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Immigration to repatriate expats with valid passports

Mariyam Malsa
25 July 2020, MVT 21:30
Bangladeshi citizens boarding a Maldivian flight for repatriation. PHOTO: MALDIVIAN
Mariyam Malsa
25 July 2020, MVT 21:30

Maldives Immigration announced its decision to facilitate repatriation for all expatriates in the country that possessed valid passports and are not under a travel ban for any reason.

All foreign workers that meet the aforementioned criteria can submit their applications to Maldives Immigration.

The opportunity will remain open from July 24 to December 31, 2020.

According to Immigration, the measure would benefit numerous foreign workers in Maldives who had faced the expiry of visas and employment approvals during the lockdown measures imposed worldwide over the COVID-19 pandemic.

Additionally, Immigration revealed that it would also be extending services for expatriate workers with expired passports via its monitoring sections from 0830 and 1130 hrs.

During the lockdown, the Ministry of Foreign Affairs arranged repatriation for hundreds of expatriate workers from different nations.

The Maldivian government reopened the country's borders on July 15 after almost four months since the issuance of on-arrival visas was halted.

Recently, several expat-led protests have taken place across Maldives amid renewed concerns from rights groups as well as the general public, over the continued exploitation of expatriate workers in the country.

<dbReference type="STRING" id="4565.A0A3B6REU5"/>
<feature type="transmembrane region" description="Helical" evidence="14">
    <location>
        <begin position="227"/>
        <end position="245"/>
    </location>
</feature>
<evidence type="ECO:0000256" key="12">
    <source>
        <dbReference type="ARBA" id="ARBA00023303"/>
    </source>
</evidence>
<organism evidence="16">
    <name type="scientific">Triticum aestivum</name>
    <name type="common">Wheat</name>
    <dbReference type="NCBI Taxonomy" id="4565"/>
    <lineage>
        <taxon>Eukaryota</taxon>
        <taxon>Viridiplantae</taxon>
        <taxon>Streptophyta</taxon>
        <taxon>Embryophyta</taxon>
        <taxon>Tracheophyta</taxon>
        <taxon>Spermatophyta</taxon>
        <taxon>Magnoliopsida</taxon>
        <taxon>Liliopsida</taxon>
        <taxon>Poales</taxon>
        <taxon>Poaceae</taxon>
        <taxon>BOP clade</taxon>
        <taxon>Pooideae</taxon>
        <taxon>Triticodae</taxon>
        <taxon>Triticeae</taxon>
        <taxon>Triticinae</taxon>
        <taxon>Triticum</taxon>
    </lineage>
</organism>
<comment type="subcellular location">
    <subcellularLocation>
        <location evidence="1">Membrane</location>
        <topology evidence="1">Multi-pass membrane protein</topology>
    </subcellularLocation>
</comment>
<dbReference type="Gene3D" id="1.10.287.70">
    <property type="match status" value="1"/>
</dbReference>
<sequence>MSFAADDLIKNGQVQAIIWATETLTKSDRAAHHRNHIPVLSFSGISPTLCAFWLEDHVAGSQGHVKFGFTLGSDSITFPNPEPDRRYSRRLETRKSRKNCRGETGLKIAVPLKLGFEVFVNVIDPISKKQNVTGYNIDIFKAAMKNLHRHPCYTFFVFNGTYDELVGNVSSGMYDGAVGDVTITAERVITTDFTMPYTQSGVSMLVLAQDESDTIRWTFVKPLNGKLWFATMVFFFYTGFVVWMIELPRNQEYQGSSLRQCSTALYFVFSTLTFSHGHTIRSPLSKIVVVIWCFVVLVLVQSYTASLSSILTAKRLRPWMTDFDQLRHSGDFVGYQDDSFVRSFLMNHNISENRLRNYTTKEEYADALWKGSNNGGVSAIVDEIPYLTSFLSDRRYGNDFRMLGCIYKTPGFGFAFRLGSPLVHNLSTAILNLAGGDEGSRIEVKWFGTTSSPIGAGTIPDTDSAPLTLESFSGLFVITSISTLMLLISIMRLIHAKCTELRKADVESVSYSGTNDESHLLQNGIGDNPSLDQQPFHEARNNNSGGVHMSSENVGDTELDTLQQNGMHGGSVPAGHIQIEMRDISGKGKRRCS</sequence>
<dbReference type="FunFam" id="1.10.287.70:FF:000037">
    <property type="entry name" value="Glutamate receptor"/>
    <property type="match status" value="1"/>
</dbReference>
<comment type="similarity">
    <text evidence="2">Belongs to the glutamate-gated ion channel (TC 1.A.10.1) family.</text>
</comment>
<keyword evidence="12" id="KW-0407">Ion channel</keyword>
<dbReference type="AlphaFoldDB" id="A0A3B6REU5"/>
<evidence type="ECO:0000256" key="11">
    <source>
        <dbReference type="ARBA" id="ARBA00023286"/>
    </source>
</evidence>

In July, Maldives Police Force arrested more than 80 expatriate workers following protests staged over unpaid wages and inhumane treatment.

On Friday, the Human Rights Watch (HRW) called on the Maldivian government to release all expatriate workers detained for engaging in peaceful protests and drop any criminal charges lodged.

The virus outbreak in capital Male' has also disproportionately affected the migrant worker population, the majority of whom are Bangladeshi nationals living in highly congested quarters where it is impossible to reduce contact or exercise social distancing. Their often small-spaced living conditions have been described by local and international civil society organizations as, "claustrophobic", "unsanitary" and "overcrowded".

In an attempt to curb the spread of COVID-19 in congested labour quarters, the government initiated efforts to transfer expatriate workers to safer environments, including temporary shelters in Hulhumale', Thilafushi and Gulhifalhu.

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